[Answered] What are the limitations of auctions as a method of spectrum allocation? How does the draft Indian Telecommunication Bill, 2022, try to bring reforms to this area?

Introduction: Contextual introduction.
Body: Write some limitations of auctions as a method of spectrum allocation.  Also explain how the draft Indian Telecommunication Bill, 2022, does tries to bring reforms to this area?
Conclusion: Write a way forward.

A spectrum auction is a process whereby a government uses an auction system to sell the rights to transmit signals over specific bands of the electromagnetic spectrum and to assign scarce spectrum resources. India has a billion plus mobile subscribers, 800 million internet users and the second-largest telecommunications network in the world.

Limitations of auctions as a method of spectrum allocation:

  • High Reserve Price: The government before conducting auctions, reserves a price for a spectrum. A higher reserve price, so spectrum attracts only fewer buyers.
  • Obsolete Auction Format:The government has not updated the spectrum auction format for a long time. Due to which a persistent fall in the number of bidders is witnessed.
  • Regulatory Framework: The poor framework has resulted in the forceful exit of various players from the telecom sector. This automatically impacts the potential of spectrum auction as more bidders mean better prices.
  • High Upfront Fees: High fees place a greater financial burden on telecoms which impairs their functioning.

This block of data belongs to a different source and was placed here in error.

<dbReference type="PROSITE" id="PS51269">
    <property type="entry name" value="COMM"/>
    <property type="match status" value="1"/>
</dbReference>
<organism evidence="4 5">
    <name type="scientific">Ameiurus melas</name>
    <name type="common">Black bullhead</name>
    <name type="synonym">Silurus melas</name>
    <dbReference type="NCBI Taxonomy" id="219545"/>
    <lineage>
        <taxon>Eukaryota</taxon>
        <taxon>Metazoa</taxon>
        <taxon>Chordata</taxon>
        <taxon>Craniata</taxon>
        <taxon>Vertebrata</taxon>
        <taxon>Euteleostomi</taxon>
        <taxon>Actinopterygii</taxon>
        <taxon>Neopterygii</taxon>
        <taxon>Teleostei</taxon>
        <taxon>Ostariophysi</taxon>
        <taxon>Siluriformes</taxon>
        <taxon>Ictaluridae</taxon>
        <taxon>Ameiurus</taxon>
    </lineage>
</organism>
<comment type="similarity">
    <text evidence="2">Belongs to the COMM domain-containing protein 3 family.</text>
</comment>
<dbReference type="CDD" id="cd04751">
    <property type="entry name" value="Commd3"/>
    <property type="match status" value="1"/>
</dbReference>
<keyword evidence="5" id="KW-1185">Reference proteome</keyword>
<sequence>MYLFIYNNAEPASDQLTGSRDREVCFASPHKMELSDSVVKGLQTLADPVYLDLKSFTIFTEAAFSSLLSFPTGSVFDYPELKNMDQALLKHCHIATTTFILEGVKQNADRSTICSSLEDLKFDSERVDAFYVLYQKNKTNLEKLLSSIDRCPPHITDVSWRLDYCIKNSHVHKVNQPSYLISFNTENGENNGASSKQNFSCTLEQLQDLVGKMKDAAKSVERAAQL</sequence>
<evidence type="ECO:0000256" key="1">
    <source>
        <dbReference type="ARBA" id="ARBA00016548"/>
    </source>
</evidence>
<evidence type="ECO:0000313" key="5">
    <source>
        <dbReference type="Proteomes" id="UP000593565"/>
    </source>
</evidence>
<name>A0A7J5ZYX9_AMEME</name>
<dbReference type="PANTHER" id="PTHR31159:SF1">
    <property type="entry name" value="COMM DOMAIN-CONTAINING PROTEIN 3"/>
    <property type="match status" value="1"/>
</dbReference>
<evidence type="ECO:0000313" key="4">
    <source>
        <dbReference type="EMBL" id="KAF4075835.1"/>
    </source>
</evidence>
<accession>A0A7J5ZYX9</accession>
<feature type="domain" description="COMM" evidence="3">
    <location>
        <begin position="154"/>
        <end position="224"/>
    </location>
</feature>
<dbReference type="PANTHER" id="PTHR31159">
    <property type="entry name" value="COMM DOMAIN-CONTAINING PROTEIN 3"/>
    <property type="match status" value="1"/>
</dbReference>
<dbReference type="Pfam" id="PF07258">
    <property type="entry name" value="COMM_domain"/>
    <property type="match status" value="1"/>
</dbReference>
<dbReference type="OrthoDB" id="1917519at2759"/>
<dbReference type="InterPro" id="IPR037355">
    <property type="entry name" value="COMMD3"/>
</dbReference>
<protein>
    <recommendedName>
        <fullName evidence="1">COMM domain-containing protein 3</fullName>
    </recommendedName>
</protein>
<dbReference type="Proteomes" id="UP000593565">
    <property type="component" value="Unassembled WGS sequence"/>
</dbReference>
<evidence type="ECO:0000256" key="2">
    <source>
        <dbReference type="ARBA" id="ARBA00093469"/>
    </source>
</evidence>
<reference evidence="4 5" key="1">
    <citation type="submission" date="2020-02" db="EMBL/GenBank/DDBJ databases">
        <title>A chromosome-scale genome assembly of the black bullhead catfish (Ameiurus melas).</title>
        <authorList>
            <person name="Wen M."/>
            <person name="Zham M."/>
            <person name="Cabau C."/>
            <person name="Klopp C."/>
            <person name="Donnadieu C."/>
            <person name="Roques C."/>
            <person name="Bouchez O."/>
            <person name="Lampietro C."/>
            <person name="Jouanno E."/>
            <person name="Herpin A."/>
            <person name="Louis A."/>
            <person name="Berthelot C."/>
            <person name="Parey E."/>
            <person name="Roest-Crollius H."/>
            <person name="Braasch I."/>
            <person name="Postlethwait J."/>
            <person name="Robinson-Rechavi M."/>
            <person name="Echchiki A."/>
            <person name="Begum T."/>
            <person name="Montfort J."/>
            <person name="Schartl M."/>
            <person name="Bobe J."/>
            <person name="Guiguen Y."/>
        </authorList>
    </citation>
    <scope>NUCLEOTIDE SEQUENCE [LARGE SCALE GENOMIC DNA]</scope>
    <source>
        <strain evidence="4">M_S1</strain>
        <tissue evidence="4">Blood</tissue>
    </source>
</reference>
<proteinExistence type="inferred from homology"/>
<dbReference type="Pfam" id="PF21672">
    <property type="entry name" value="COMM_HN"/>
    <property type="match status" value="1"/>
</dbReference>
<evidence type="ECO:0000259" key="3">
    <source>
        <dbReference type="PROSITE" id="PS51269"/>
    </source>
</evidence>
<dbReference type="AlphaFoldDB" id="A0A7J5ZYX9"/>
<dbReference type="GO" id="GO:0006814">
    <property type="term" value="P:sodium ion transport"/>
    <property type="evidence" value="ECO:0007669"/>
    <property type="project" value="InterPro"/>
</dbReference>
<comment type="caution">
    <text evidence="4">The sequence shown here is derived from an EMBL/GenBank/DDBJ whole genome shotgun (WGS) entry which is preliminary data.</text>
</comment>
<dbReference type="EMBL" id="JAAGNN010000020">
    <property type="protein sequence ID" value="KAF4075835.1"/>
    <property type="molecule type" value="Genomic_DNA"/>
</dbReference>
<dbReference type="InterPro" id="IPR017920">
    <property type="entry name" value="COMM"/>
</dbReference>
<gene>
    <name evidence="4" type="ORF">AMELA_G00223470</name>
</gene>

• The cost of spectrum is same in urban as well as in remote areas. Since operators predominantly cater to urban markets, the spectrum in remote areas remains under- or un-utilised due to a lack of investment in allied infrastructure.
  • These auctions tried to maximize government revenues instead of maximising development by bringing in greater benefits to citizens.

The Draft Telecommunication Bill, 2022 seeks to replace the colonial era legislation that regulated the sector, the Indian Telegraph Act, 1885. It tries to bring reforms to this area in following manner:

  • Clarity on Spectrum Assignment: The Bill reaffirms the government’s authority to assign spectrum, with or without auction, and declares common good and access to telecom services as the objective for spectrum assignment.
  • It supplement auctions by “administrative allocation, and any other manner as may be prescribed” as stated in the bill in the short-term and eventually do away with auctions altogether.
  • It paves the way for sharing, trading, leasing, surrender of spectrum assigned, and a process to return unutilised spectrum.
  • It also proposes to ensure taking back of spectrum if the telecom provider goes through bankruptcy or insolvency.

Spectrum is a perishable scarce resource and loses its value if left unused. It must be recognised that spectrum needs to be combined with other infrastructure to enable service delivery.

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